Dr. Buckingham’s Pet Cemeteries

Postcard, Eastern Branch, the dog cemetery. Willard R. Ross Postcard Collection, D. C. Public Library.
Postcard, Eastern Branch, the dog cemetery. Willard R. Ross Postcard Collection, D. C. Public Library.

While studying the burial registers for Aspin Hill Memorial Park, I noticed an entry with the notation “removed from Dr. Buckingham’s cemetery.” This was written in the space usually reserved for the name of the veterinarian who brought the animal to the cemetery. Who was Dr. Buckingham, and where was his cemetery?

I searched digital versions of the Evening Star and the Washington Post and discovered that Dr. Buckingham actually had two pet cemeteries in the Washington, D. C. area. One of them, I was surprised to learn, was in Silver Spring, Maryland, just a few miles from Aspin Hill Memorial Park.

Dr. Buckingham

Dr. David E. Buckingham with one of the huskies for Admiral Byrd's Antarctic expedition.
Dr. David E. Buckingham with one of the huskies for Admiral Byrd’s Antarctic expedition.

David Eastburn Buckingham was born in 1870 in Delaware. He received a degree in veterinary medicine at the University of Pennsylvania around 1892. He came to Washington, D. C. and in 1893 set up a veterinary practice called the Hospital for Animals, at 14th St. N.W. Over the years, he held prominent positions, including veterinary surgeon for the District of Columbia and president of its board of veterinary medical examiners. He was the first dean of the George Washington University of Veterinary Medicine. He was also the veterinarian at the White House for 25 years.1 In 1928, he traveled to Labrador, Canada to personally select 78 husky dogs for Admiral Byrd’s expedition to Antarctica. 2 3

Around 1901, Dr. Buckingham started a pet cemetery on land east of Mount Olivet Cemetery, on Bladensburg Road.4 In the early part of the 20th century, this area was mostly farm land. Now, it is the grounds of the U. S. National Arboretum.  By 1914, the cemetery had fallen into neglect, according to an article in the Evening Star newspaper5. This was around the time that Dr. Buckingham began his work as White House veterinarian.

Searching the National Arboretum grounds

Wooden grave marker, 1982, U. S. National Arboretum. Photograph by J. Mangin, February 3, 2020.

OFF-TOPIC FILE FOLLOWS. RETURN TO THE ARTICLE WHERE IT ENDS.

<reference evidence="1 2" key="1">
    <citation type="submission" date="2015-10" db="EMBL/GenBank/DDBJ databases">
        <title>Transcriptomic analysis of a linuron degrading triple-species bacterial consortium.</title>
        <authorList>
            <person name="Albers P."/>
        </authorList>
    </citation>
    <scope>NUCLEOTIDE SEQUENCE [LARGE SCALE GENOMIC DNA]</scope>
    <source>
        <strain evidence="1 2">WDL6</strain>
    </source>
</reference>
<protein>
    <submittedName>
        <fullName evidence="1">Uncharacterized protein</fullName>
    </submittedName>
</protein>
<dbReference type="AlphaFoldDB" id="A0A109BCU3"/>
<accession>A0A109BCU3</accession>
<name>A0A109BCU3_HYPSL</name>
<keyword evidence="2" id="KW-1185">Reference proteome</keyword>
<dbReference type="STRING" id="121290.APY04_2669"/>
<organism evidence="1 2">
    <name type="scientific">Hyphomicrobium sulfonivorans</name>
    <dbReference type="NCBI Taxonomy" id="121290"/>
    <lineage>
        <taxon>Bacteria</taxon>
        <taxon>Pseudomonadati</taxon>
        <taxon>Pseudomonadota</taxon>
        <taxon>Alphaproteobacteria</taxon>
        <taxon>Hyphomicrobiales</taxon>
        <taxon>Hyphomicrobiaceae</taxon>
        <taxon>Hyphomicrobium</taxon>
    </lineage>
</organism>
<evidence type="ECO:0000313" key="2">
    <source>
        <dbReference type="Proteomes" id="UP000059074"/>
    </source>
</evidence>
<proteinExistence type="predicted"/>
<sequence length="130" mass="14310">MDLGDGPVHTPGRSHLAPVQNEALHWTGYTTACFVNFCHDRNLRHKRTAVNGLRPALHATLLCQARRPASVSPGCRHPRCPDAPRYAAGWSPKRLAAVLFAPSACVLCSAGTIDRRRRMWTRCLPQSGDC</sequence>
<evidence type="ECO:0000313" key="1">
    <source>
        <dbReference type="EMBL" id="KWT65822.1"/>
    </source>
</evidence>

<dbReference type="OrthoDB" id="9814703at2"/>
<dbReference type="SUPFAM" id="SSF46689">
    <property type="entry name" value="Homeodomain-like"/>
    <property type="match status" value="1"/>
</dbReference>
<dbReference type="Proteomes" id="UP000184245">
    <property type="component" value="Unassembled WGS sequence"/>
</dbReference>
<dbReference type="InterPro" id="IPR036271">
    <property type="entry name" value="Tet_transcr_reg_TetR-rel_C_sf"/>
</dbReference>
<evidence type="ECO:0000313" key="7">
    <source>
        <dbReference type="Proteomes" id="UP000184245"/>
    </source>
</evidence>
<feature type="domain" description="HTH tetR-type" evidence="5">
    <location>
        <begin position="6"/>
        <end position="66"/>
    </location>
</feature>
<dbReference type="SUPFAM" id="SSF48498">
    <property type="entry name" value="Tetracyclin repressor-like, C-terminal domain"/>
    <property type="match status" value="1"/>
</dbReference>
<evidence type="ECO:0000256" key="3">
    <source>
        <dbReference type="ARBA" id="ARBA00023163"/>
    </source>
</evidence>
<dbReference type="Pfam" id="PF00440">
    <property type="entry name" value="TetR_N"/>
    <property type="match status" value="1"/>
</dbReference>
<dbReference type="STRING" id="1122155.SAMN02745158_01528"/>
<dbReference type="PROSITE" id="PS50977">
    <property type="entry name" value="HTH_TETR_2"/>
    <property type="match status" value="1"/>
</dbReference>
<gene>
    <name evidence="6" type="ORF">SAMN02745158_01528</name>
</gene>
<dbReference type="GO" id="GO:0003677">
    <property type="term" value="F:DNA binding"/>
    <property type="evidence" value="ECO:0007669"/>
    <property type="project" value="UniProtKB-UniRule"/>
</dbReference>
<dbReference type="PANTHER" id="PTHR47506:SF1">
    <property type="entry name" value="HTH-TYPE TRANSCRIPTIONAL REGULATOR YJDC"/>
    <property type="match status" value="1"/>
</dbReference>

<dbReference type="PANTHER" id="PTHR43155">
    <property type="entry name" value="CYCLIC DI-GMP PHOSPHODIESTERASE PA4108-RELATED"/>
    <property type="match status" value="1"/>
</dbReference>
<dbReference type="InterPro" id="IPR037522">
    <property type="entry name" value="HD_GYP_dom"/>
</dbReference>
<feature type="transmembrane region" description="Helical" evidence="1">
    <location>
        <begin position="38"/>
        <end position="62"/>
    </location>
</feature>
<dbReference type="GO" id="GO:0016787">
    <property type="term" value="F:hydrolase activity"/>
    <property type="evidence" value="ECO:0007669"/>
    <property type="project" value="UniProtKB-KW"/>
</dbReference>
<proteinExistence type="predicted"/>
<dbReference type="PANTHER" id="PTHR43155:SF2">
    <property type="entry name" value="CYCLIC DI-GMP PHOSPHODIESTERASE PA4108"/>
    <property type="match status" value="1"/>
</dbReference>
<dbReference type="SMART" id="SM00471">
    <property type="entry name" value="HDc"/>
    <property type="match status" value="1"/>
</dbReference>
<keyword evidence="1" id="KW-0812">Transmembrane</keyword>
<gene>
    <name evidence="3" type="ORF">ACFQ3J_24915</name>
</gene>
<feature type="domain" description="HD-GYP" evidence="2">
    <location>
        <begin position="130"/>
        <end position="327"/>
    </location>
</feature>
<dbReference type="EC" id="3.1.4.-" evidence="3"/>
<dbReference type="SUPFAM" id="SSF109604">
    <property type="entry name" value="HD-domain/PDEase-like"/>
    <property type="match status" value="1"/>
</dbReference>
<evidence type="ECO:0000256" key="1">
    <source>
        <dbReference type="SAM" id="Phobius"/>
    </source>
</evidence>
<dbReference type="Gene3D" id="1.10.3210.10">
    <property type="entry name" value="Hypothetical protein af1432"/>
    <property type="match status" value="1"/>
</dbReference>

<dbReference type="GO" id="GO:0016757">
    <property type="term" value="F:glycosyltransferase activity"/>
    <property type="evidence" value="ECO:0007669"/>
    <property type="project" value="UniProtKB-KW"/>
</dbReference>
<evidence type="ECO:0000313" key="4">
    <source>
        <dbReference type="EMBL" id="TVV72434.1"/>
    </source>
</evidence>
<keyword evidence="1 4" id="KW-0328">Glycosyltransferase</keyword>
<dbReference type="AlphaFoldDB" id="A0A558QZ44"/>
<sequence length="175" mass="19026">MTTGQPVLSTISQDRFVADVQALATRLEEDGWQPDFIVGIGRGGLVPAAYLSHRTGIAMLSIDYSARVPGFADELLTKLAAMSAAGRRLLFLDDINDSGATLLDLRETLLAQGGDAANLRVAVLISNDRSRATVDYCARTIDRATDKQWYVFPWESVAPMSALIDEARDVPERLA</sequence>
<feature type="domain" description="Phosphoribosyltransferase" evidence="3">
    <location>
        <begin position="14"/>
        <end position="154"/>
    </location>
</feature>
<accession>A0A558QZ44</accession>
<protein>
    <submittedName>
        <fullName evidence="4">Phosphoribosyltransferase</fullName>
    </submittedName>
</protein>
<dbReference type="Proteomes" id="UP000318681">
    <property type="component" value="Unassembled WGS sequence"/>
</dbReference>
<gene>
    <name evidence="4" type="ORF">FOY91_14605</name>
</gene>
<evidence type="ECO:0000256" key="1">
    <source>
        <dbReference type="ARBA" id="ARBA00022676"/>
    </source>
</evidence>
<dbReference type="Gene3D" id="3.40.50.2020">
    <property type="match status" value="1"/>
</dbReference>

Wooden grave marker, 1982, U. S. National Arboretum. Photograph by J. Mangin, February 3, 2020.

I visited the U. S. National Arboretum, hoping to find some sign of the old pet cemetery. The 1914 article provided directions to the cemetery from an old pottery factory  which was once at the intersection of 28th St and M St. N. E. I believe I found the general area where the pet cemetery had been, but there was nothing left to see — no grave stones, no fence, no gate. Apparently, the area has been used as a pet cemetery more recently.

Rosedale Dogs’ Cemetery

In 1934, an article was published in the Washington Post, reporting on the burial of one of Franklin D. Roosevelt’s dogs. Winks, a Llewellyn spaniel, was running around the White House grounds when he ran headlong into an iron fence and died from a brain concussion. It was noted in the article that Winks was buried next to Manchu, a Manchurian spaniel who had been presented to Alice Roosevelt Longworth by the Dowager Empress of China. Dr. Buckingham attended the burial, which took place at Rosedale Dog’s Cemetery in Silver Spring, Maryland.6

I was astounded to learn that there was another pet cemetery in Montgomery County, Maryland. Surely, I had to try and find it.  Upon further research I found that the dogs’ cemetery was part of Rosedale Kennels, which was established in 1919. That was one year before Aspin Hill Cemetery for Pet Animals began. However, the first advertisement for Rosedale which mentions the dog cemetery appeared in 1922. I am inclined to give credit to Aspin Hill (first burial in 1920) for being the earliest pet cemetery in Montgomery County.

Rosedale Kennels advertisement, Evening Star, 1922
Rosedale Kennels advertisement, Evening Star, 1922

The advertisements for Rosedale Kennels did not give a specific street address. In the first half of the 20th century, Silver Spring was considered “the country.” Properties often had names, but not house or lot numbers. People who wanted to go to Rosedale Kennels could call the number in the advertisement, after which they would be given directions.

Without an address, I wondered how I would find Rosedale Dog’s Cemetery. If you are at all familiar with Montgomery County, you know that the place name “Silver Spring” can mean anywhere in the southeastern part of county, covering several square miles, at least. I needed more clues if I was going to find the pet cemetery.

Land Records and Map Research

I searched the land records, and found that David E. Buckingham bought property in Montgomery County in 1919, but the deed described the location in a way that meant nothing to me in the 21st century: “Parts of 3 several tracts of land called ‘Hills and Dales’, ‘Fenwick’, and ‘Charles and Williams’ … .”7 There’s an area of Silver Spring known as Hillandale, and also a street in downtown Silver Spring called Fenwick. But knowing this didn’t help me narrow down the location much at all.